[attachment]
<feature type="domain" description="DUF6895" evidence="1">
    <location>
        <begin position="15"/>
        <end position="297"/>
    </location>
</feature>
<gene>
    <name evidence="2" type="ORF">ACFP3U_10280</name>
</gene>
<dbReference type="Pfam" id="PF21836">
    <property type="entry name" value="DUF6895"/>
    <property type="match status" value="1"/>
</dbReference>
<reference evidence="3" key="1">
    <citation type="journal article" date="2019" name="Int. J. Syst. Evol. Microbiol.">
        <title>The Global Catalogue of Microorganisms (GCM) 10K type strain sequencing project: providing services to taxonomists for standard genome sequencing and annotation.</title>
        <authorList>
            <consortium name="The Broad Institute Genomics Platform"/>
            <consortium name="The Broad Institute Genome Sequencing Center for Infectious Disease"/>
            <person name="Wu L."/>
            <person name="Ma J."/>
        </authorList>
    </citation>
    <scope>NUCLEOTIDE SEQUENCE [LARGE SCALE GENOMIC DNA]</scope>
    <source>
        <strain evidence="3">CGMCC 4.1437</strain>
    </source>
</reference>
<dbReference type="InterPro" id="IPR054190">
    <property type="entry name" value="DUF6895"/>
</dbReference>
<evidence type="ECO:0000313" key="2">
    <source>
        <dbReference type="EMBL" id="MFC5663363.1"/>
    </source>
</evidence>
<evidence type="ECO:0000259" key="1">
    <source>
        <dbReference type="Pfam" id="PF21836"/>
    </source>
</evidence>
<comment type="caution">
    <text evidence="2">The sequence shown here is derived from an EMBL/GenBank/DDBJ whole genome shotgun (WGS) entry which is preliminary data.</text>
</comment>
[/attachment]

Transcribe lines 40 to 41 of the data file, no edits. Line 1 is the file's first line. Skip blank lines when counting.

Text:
    </source>
</evidence>